Nov 5, 2017
"Craft Crossings in Tokyo" eyes modern role for Japan’s traditional crafts
Craft Crossings in Tokyo brings together traditional crafts, craftsmanship, and the people behind it from across Japan in a celebration of tradition, technique and passion. Encompassing four venues across Tokyo's Marunouchi district Craft Crossings in Tokyo runs until Nov. 6 giving enthusiasts, collectors and the curious alike the chance to admire Japanese crafts through exhibits, demonstrations, workshops and largest market of traditional crafts in the country.
"Craft Crossings in Tokyo" is the title of the 34th All-Japan Daily Commodity Crafts Exhibition, an event dating back to 1984 when Japan's Ministry of Economy, Trade and Industry (METI) designated November as Traditional Craft Products Month with a view to " ... proactively convey the attractiveness of traditional Japanese crafts to people inside and outside Japan. "
The 2017 edition of the All-Japan Daily Commodity Crafts Exhibition is delivered under the slogan "Tradition Empowers Excitement." This year is the first time for the event to be held in Tokyo since its inauguration.
The term "traditional" isn't an arbitrary one, at least not in the case of Craft Crossings in Tokyo - the products on show come with the seal of approval from METI as being "Officially Designated Traditional Craft Products". Under METI's definition then this means ...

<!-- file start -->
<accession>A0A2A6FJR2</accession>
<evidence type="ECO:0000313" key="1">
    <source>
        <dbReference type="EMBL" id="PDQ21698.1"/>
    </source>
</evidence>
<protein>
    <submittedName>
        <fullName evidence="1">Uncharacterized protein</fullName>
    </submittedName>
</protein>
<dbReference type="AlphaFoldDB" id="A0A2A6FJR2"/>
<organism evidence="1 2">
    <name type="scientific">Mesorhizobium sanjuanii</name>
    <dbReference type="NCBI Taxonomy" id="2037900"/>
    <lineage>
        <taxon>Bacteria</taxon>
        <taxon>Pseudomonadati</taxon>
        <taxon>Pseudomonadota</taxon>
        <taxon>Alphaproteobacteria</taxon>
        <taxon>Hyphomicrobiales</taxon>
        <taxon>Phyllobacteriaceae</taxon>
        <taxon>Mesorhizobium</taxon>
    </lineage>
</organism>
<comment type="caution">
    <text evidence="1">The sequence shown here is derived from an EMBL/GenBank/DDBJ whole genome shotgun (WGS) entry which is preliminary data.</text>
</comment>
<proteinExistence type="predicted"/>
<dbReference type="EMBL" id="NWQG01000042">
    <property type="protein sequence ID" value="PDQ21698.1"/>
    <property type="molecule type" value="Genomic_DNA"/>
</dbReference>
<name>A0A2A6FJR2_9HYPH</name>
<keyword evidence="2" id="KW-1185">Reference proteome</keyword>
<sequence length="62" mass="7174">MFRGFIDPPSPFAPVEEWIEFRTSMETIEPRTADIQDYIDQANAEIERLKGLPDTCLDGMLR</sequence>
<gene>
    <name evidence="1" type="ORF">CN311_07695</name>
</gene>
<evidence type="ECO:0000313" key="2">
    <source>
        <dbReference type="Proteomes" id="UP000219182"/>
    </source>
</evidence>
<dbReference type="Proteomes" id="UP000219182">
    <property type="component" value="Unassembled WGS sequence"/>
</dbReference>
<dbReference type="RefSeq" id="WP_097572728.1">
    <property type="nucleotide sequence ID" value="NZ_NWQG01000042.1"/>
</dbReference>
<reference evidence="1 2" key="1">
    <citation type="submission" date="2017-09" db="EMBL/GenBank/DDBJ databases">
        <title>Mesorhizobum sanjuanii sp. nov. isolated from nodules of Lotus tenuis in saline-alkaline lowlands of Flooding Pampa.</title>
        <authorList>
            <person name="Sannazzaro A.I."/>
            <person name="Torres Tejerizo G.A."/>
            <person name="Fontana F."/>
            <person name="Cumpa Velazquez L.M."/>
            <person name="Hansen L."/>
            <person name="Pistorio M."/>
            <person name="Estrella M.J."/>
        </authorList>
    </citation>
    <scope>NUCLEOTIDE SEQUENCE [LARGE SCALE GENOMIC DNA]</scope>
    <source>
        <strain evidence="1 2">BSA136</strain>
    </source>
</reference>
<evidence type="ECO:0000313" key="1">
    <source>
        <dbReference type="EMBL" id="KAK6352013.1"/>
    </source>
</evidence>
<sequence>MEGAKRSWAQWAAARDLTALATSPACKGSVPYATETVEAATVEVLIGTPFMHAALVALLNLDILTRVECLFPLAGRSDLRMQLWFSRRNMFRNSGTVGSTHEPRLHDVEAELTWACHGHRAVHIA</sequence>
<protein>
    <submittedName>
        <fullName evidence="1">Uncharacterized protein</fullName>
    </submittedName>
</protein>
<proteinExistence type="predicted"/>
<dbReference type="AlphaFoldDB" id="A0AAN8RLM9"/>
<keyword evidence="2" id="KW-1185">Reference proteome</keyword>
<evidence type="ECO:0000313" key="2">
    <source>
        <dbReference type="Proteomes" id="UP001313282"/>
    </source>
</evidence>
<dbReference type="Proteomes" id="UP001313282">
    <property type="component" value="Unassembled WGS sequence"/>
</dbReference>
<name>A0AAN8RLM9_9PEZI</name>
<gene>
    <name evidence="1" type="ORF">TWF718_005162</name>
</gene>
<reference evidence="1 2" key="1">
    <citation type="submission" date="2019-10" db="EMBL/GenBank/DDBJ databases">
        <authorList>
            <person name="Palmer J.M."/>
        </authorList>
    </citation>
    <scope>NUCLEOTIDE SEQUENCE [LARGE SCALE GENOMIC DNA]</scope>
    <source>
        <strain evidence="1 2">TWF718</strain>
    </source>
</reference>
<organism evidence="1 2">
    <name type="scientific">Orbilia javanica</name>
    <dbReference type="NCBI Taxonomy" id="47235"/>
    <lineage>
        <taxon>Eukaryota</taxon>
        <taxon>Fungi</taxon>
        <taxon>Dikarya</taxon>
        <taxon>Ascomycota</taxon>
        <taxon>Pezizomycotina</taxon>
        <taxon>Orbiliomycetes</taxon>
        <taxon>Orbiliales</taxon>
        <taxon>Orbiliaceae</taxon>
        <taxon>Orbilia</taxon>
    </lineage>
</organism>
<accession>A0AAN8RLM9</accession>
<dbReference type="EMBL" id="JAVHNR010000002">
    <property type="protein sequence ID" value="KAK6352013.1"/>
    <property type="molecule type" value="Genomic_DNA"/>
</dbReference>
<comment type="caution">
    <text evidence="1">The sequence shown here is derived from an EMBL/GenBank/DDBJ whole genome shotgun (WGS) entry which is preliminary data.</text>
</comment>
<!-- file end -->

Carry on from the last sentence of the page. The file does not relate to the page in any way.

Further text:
1. Must be used mainly in everyday life.
2. The main parts of production must be made by hand.
3. Must be made using traditional skills and techniques.
4. Materials must be those used traditionally.
5. The traditional craft must be produced in a certain region, and be established as a local industry.
As of Jan, 2017 there are 225 Officially Designated Traditional Craft Products in Japan.
Much of Craft Crossings in Tokyo centers on Hall B of the Tokyo International Forum where on the 7th floor is what organizers say is the "largest market of traditional crafts." Here over 50 exhibitors await discovery, displaying and selling their crafts. These include textiles, lacquerware, Buddhist altars, bamboo craftwork, washi, seals and dolls. The Japan Traditional Craftsmen's Association also has an exhibit here featuring some impressive-looking blades, with equally impressive prices. In fact, while this is indeed a market where almost everything on display is for sale, it's likely that most visitors will have to have deep pockets to make purchases here.
Perhaps the broadest of "Craft Crossing's" appeals is to be found on the 5th floor of the same hall at the Fureai Hiroba where visitors can witness the techniques that go into the production of some of the crafts on display. The "Production Demonstration Area" features demonstrations from literal "masters", these include the painstaking decoration of Kutani Ware, a porcelain from Ishikawa Prefecture, and tapestry weaving techniques used in Nishijin-Ori textiles from Kyoto which date back over 1,200 years.
(Masters at work, Craft Crossings in Tokyo)
(Parade as part of Craft Crossings in Tokyo, Tokyo Building TOKIYA)